When the pandemic first broke out, one of the first forms of travel to see a ban was the airline sector. In light of this, the shares of airlines fell sharply. Even billionaire investor Warren Buffett, chairman of Berkshire Hathaway sold all his stock citing concern.
Come May 25th, shares of InterGlobe Aviation Ltd and SpiceJet Ltd saw a rise on Thursday after the government allowed flights to resume in a calibrated manner from 25th May 2020. There are quite a lot of restrictions in place but investors are relieved nonetheless as airlines can finally restart their operations after 2 whole months of being off-duty. For starters, these airlines are allowed to operate almost a third of their approved summer schedule capacities. Resuming operations is preferred over being grounded, but the many restrictions imply that available seat kilometers (ASKs) and revenues will be much lower this year.
“Even if flight operations are resumed, it will not be able to stimulate enough passenger traffic given how the virus ain’t showing no signs of dwindling,” as per a report by CARE Ratings Ltd on 20th May. “Passenger traffic will decline by at least 30% during FY21 as there will be some apprehension in traveling,”.
The government has also set a plug on fares with a fare band of lower and upper limits for the next three months. Investors have to monitor another big cost, which is aircraft lease rentals. Restarting operations will lead to the resumption of lessor payments.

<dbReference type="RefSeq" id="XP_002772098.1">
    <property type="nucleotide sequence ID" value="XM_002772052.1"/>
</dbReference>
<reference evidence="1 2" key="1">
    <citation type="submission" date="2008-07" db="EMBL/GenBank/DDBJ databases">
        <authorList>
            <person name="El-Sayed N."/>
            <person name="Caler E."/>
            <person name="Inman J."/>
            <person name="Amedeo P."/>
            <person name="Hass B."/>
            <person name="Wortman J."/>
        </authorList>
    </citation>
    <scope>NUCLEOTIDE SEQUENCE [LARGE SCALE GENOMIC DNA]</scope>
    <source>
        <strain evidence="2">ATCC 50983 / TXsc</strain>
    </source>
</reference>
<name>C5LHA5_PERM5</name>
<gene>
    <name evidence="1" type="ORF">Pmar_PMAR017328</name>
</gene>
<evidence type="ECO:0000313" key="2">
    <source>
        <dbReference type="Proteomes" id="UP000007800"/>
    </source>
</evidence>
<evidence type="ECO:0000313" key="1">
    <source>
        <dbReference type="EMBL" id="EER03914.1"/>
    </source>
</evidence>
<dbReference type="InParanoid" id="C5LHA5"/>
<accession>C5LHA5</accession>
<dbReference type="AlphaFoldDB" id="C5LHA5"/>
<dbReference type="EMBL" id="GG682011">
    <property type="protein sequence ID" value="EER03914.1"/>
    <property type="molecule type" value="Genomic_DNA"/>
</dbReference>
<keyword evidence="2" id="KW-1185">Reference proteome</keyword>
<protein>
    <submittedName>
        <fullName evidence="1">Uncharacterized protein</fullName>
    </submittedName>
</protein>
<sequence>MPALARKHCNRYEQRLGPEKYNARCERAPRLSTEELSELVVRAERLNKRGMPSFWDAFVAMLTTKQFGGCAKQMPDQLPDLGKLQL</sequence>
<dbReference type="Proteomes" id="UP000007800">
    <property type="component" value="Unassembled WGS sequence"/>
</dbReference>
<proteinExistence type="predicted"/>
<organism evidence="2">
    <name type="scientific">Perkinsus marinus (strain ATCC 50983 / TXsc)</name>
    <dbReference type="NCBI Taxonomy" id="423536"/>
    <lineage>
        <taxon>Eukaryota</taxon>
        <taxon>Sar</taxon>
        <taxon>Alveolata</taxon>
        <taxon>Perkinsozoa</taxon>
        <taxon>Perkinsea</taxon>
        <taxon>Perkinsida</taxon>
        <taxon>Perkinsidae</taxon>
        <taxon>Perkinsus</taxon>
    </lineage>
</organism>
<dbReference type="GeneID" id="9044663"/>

Analysts from JM Financial Institutional Securities Ltd reported that “The various initiatives taken by airline companies like reduction in staff cost, renegotiating of lease rentals and the various government reforms announced so far, has not helped in the face of blockage of revenue.” They estimated a monthly cash-burn rate of ₹200-1100 crore.
“ The ascribed FY22E enterprise value/EBITDAR (Earnings before interest, tax, depreciation, amortization, and lease rentals) multiple (for IndiGo) is lowered to 7x (vs 7.5x earlier), because of the increase in risk to earnings if demand contraction for travel continues spanning for multiple years,” as said by JM Financial.
The airline sector is one of the hardest hit during this crisis, only time can tell how and when the economy will rise back to its former glory.